Cybersecurity is more important than ever, but do you know the basics of this exciting industry? For example, do you know the difference between cloud security and device security? In this Fool Live video clip, recorded on May 28, Fool analyst Tim Beyers gives chief growth officer Anand Chokkavelu a rundown of cybersecurity basics investors should know before they start analyzing stocks in the space.
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Anand Chokkavelu: Before we start with the list, I think a lot of our viewers are probably like me. Once you start getting into tech or tech folks, I know that I can't tell a front-end developer from a database administrator from a back-end developer. We lump it all into one category as people who understand code versus people who don't. I think there is a similar thing with cybersecurity. I think there are many facets of cybersecurity, but a lot of us just lump them all together. These seven companies are in all different areas. Once you start reading, even the companies themselves, not only do they have similar sounding things, but the jargon is a little different. You get words like endpoint security, cloud security, network security, virus protection, on-premise hardware solution, independent security vendors, perimeter-based security, point cloud solution provider. Tim, what's your mental framework as you think about the space and bucketing companies?
Tim Beyers: You've mentioned a lot of different descriptions and not all of them are acronyms, but they all mean something related, but different. I think one of the more helpful descriptions that I've ever heard, and I'm not a security expert, we often have security experts come on and we have members who come in and give us some some help here. A common term, it's used a little less lately, but I think it's somewhat timeless. The idea is called defense in depth. Of all the things that you talked about, there are different types of security. But taken together, you can create a defense in some depth because you're taking steps in a lot of different areas.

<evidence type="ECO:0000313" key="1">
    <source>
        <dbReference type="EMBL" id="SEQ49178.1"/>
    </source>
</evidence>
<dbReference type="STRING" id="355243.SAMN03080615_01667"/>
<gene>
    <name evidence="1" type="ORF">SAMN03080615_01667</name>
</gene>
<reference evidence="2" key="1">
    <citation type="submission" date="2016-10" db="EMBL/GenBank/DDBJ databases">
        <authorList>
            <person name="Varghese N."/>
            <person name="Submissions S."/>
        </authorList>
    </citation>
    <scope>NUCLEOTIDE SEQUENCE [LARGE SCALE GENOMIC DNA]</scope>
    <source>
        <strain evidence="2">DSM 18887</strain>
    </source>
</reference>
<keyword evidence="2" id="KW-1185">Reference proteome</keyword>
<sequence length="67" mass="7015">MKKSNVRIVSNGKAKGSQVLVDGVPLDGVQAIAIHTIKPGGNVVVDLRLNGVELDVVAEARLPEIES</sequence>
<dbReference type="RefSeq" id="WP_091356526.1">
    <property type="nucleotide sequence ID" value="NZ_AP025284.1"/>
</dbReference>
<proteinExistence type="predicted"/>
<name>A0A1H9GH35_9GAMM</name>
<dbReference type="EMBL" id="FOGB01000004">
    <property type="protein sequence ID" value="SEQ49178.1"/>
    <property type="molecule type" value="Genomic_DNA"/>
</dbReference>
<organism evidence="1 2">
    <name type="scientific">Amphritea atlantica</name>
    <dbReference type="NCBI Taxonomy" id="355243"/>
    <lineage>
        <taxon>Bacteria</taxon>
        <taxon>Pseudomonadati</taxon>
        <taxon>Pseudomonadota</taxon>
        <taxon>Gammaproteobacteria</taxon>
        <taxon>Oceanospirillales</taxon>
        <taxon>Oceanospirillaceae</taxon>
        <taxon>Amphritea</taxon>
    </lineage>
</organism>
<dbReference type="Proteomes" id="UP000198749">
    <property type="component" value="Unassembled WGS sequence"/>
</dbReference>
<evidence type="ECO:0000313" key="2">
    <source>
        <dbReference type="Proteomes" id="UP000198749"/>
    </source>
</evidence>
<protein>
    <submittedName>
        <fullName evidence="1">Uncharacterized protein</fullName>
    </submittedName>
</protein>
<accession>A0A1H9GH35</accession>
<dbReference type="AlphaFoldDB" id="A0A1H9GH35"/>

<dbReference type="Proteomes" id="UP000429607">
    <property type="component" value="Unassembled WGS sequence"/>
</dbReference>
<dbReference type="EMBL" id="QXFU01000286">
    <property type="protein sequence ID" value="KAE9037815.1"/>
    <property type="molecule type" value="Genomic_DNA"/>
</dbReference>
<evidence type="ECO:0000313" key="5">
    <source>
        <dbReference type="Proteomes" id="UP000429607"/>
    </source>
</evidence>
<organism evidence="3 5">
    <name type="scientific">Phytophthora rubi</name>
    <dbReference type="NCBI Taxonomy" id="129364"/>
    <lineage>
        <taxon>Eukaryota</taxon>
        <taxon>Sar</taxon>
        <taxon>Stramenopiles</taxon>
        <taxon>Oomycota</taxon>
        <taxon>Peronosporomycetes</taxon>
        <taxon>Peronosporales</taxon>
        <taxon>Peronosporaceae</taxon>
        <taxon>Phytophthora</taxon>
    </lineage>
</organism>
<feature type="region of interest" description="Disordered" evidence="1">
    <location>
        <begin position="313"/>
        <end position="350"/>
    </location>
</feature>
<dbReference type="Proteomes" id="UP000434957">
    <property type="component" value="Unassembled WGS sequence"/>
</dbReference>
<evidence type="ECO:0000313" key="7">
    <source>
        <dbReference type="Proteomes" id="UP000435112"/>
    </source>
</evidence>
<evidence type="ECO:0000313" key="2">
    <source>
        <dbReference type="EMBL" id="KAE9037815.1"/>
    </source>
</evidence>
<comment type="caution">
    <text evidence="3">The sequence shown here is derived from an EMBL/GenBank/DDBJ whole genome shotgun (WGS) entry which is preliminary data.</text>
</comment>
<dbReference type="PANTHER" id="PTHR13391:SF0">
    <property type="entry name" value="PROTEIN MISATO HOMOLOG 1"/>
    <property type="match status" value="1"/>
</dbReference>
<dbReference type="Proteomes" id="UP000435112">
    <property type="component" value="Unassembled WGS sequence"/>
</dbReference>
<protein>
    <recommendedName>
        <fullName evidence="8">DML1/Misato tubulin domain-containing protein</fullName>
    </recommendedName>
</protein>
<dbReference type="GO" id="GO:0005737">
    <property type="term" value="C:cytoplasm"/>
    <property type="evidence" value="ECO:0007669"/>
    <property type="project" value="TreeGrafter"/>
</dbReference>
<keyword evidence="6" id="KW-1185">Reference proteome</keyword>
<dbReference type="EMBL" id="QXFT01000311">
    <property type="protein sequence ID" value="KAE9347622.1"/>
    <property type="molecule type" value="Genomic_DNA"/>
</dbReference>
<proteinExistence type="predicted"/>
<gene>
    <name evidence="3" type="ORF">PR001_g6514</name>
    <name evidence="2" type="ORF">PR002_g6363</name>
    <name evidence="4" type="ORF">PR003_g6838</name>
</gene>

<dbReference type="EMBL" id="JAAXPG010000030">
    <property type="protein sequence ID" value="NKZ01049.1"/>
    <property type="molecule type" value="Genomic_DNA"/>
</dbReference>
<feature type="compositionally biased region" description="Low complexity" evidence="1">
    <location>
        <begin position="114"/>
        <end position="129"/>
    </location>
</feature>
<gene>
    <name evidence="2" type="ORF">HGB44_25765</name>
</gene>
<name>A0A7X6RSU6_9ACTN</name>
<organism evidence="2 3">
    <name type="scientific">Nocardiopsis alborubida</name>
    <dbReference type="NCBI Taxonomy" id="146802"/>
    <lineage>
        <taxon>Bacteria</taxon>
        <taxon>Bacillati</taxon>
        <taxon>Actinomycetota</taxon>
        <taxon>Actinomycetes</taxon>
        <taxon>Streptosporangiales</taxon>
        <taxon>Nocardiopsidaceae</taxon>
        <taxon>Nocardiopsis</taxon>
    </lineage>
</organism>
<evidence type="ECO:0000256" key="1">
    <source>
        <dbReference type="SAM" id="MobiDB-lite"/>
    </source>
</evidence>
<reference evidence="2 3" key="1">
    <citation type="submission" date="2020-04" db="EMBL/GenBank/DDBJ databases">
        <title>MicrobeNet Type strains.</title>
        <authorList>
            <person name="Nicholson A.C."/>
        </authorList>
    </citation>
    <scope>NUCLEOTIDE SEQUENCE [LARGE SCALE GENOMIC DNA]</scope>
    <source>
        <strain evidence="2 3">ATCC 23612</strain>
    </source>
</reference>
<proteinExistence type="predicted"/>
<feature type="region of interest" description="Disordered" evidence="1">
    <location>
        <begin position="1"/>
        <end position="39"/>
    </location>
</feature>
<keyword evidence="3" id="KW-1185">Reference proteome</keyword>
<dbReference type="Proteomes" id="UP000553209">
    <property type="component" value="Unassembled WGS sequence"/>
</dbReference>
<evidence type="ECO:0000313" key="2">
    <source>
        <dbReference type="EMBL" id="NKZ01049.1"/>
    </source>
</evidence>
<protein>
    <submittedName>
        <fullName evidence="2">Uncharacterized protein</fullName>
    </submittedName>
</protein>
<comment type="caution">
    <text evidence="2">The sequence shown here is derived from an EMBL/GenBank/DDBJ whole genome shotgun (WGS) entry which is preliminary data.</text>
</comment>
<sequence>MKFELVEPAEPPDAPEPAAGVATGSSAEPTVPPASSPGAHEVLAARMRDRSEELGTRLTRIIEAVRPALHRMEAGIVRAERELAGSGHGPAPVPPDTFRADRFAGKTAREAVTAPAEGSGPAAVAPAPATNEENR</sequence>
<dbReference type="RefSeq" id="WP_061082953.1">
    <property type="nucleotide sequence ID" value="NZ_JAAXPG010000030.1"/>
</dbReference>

For example, a category of security would be identity management or identity governance and those two things are similar. All that means, honestly is Tim Beyers is who he says he is. I hate referring to myself in a third person. You all say Matt Frankel is who he says he is. The idea is that Matt has an identity. That identity has a username. There's a password. There are some permissions that go with that. Then governance is this idea of Matt can only go certain places. If he ranges beyond that, if we find that, hey, you know what? If your kids are sneaking cookies at midnight, that's a governance problem. They should be in bed. That's basically what we're talking about.
Defense in depth is this idea of an endpoint. This is an endpoint: an iPhone, a computer. That's an endpoint. What's endpoint security? It's securing devices that attach to a network, attach to the internet. Perimeter defense is classically what we call firewalls. Something stands in front of the network and does the Gandalf thing, "You shall not pass." That works until it doesn't. You want to have a lot of different ways to defend your data, and defend your users, and in a cloud-first world, that's harder because there is no defined border. Stuff is everywhere. We have a lot of different types of technologies that help us with this, but they're all interrelated. When we're in the seat of say like a chief information security officer, we build out lots of different ways to defend the data that we keep as a company. Does that make sense? Hopefully, that's more clear than where we were three minutes ago.